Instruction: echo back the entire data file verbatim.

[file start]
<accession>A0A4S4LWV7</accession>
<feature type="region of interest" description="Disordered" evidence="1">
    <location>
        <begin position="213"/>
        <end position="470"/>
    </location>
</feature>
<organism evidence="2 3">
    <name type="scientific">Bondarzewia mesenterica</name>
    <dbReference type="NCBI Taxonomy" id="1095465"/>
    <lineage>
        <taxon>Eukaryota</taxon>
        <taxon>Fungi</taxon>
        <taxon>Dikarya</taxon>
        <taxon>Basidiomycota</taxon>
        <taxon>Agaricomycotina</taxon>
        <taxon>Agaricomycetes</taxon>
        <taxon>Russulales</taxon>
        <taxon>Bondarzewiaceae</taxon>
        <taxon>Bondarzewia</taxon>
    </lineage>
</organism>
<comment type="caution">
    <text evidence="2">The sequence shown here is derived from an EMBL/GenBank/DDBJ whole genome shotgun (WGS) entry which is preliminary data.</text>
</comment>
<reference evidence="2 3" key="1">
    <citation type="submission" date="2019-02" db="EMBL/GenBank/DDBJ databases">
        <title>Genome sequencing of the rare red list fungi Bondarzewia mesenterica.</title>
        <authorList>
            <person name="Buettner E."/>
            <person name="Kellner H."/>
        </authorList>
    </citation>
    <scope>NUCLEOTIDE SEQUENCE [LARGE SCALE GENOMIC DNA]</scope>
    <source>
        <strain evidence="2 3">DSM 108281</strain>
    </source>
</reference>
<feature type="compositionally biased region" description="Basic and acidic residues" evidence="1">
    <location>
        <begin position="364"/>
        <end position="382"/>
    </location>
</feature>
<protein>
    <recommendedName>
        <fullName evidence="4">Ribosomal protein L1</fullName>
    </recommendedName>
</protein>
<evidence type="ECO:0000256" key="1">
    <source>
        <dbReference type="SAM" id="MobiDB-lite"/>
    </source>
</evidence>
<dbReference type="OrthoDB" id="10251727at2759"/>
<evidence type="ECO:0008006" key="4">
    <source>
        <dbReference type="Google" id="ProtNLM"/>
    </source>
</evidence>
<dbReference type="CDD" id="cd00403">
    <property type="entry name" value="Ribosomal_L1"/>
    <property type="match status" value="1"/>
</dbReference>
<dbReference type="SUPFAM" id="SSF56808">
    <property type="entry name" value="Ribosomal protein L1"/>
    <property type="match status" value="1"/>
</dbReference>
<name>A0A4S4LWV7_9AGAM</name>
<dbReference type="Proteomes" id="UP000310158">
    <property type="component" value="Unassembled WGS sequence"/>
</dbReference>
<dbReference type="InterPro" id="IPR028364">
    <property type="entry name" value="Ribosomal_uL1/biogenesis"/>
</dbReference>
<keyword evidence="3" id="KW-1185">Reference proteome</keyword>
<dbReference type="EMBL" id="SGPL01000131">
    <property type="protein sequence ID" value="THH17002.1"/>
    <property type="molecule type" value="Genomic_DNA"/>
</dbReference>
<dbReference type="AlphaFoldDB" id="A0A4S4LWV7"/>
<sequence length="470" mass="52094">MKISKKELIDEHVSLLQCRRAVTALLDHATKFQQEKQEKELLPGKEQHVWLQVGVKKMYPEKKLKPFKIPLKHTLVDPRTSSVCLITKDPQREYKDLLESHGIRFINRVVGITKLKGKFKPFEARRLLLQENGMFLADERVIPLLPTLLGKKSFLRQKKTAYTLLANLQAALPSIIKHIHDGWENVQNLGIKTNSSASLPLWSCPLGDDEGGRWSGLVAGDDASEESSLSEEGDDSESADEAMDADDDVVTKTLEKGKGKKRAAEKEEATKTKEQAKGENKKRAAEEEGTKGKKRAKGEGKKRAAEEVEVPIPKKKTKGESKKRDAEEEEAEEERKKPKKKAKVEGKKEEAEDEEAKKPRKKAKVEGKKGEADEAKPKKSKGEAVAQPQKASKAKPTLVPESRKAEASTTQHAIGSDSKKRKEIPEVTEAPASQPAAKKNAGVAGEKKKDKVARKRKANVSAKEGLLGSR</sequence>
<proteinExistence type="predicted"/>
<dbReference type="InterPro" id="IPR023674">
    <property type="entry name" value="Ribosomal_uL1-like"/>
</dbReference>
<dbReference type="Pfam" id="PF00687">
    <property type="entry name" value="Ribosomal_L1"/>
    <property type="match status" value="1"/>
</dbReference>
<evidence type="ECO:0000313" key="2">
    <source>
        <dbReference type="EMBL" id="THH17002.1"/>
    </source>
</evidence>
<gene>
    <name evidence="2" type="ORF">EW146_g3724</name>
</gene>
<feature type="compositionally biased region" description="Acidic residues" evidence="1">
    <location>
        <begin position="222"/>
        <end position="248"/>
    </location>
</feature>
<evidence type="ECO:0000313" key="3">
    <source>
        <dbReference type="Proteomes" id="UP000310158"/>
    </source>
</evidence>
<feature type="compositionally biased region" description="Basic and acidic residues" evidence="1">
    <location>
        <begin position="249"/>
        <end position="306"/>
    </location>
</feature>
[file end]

<accession>A0A4S4LWV7</accession>
<feature type="region of interest" description="Disordered" evidence="1">
    <location>
        <begin position="213"/>
        <end position="470"/>
    </location>
</feature>
<organism evidence="2 3">
    <name type="scientific">Bondarzewia mesenterica</name>
    <dbReference type="NCBI Taxonomy" id="1095465"/>
    <lineage>
        <taxon>Eukaryota</taxon>
        <taxon>Fungi</taxon>
        <taxon>Dikarya</taxon>
        <taxon>Basidiomycota</taxon>
        <taxon>Agaricomycotina</taxon>
        <taxon>Agaricomycetes</taxon>
        <taxon>Russulales</taxon>
        <taxon>Bondarzewiaceae</taxon>
        <taxon>Bondarzewia</taxon>
    </lineage>
</organism>
<comment type="caution">
    <text evidence="2">The sequence shown here is derived from an EMBL/GenBank/DDBJ whole genome shotgun (WGS) entry which is preliminary data.</text>
</comment>
<reference evidence="2 3" key="1">
    <citation type="submission" date="2019-02" db="EMBL/GenBank/DDBJ databases">
        <title>Genome sequencing of the rare red list fungi Bondarzewia mesenterica.</title>
        <authorList>
            <person name="Buettner E."/>
            <person name="Kellner H."/>
        </authorList>
    </citation>
    <scope>NUCLEOTIDE SEQUENCE [LARGE SCALE GENOMIC DNA]</scope>
    <source>
        <strain evidence="2 3">DSM 108281</strain>
    </source>
</reference>
<feature type="compositionally biased region" description="Basic and acidic residues" evidence="1">
    <location>
        <begin position="364"/>
        <end position="382"/>
    </location>
</feature>
<protein>
    <recommendedName>
        <fullName evidence="4">Ribosomal protein L1</fullName>
    </recommendedName>
</protein>
<evidence type="ECO:0000256" key="1">
    <source>
        <dbReference type="SAM" id="MobiDB-lite"/>
    </source>
</evidence>
<dbReference type="OrthoDB" id="10251727at2759"/>
<evidence type="ECO:0008006" key="4">
    <source>
        <dbReference type="Google" id="ProtNLM"/>
    </source>
</evidence>
<dbReference type="CDD" id="cd00403">
    <property type="entry name" value="Ribosomal_L1"/>
    <property type="match status" value="1"/>
</dbReference>
<dbReference type="SUPFAM" id="SSF56808">
    <property type="entry name" value="Ribosomal protein L1"/>
    <property type="match status" value="1"/>
</dbReference>
<name>A0A4S4LWV7_9AGAM</name>
<dbReference type="Proteomes" id="UP000310158">
    <property type="component" value="Unassembled WGS sequence"/>
</dbReference>
<dbReference type="InterPro" id="IPR028364">
    <property type="entry name" value="Ribosomal_uL1/biogenesis"/>
</dbReference>
<keyword evidence="3" id="KW-1185">Reference proteome</keyword>
<dbReference type="EMBL" id="SGPL01000131">
    <property type="protein sequence ID" value="THH17002.1"/>
    <property type="molecule type" value="Genomic_DNA"/>
</dbReference>
<dbReference type="AlphaFoldDB" id="A0A4S4LWV7"/>
<sequence length="470" mass="52094">MKISKKELIDEHVSLLQCRRAVTALLDHATKFQQEKQEKELLPGKEQHVWLQVGVKKMYPEKKLKPFKIPLKHTLVDPRTSSVCLITKDPQREYKDLLESHGIRFINRVVGITKLKGKFKPFEARRLLLQENGMFLADERVIPLLPTLLGKKSFLRQKKTAYTLLANLQAALPSIIKHIHDGWENVQNLGIKTNSSASLPLWSCPLGDDEGGRWSGLVAGDDASEESSLSEEGDDSESADEAMDADDDVVTKTLEKGKGKKRAAEKEEATKTKEQAKGENKKRAAEEEGTKGKKRAKGEGKKRAAEEVEVPIPKKKTKGESKKRDAEEEEAEEERKKPKKKAKVEGKKEEAEDEEAKKPRKKAKVEGKKGEADEAKPKKSKGEAVAQPQKASKAKPTLVPESRKAEASTTQHAIGSDSKKRKEIPEVTEAPASQPAAKKNAGVAGEKKKDKVARKRKANVSAKEGLLGSR</sequence>
<proteinExistence type="predicted"/>
<dbReference type="InterPro" id="IPR023674">
    <property type="entry name" value="Ribosomal_uL1-like"/>
</dbReference>
<dbReference type="Pfam" id="PF00687">
    <property type="entry name" value="Ribosomal_L1"/>
    <property type="match status" value="1"/>
</dbReference>
<evidence type="ECO:0000313" key="2">
    <source>
        <dbReference type="EMBL" id="THH17002.1"/>
    </source>
</evidence>
<gene>
    <name evidence="2" type="ORF">EW146_g3724</name>
</gene>
<feature type="compositionally biased region" description="Acidic residues" evidence="1">
    <location>
        <begin position="222"/>
        <end position="248"/>
    </location>
</feature>
<evidence type="ECO:0000313" key="3">
    <source>
        <dbReference type="Proteomes" id="UP000310158"/>
    </source>
</evidence>
<feature type="compositionally biased region" description="Basic and acidic residues" evidence="1">
    <location>
        <begin position="249"/>
        <end position="306"/>
    </location>
</feature>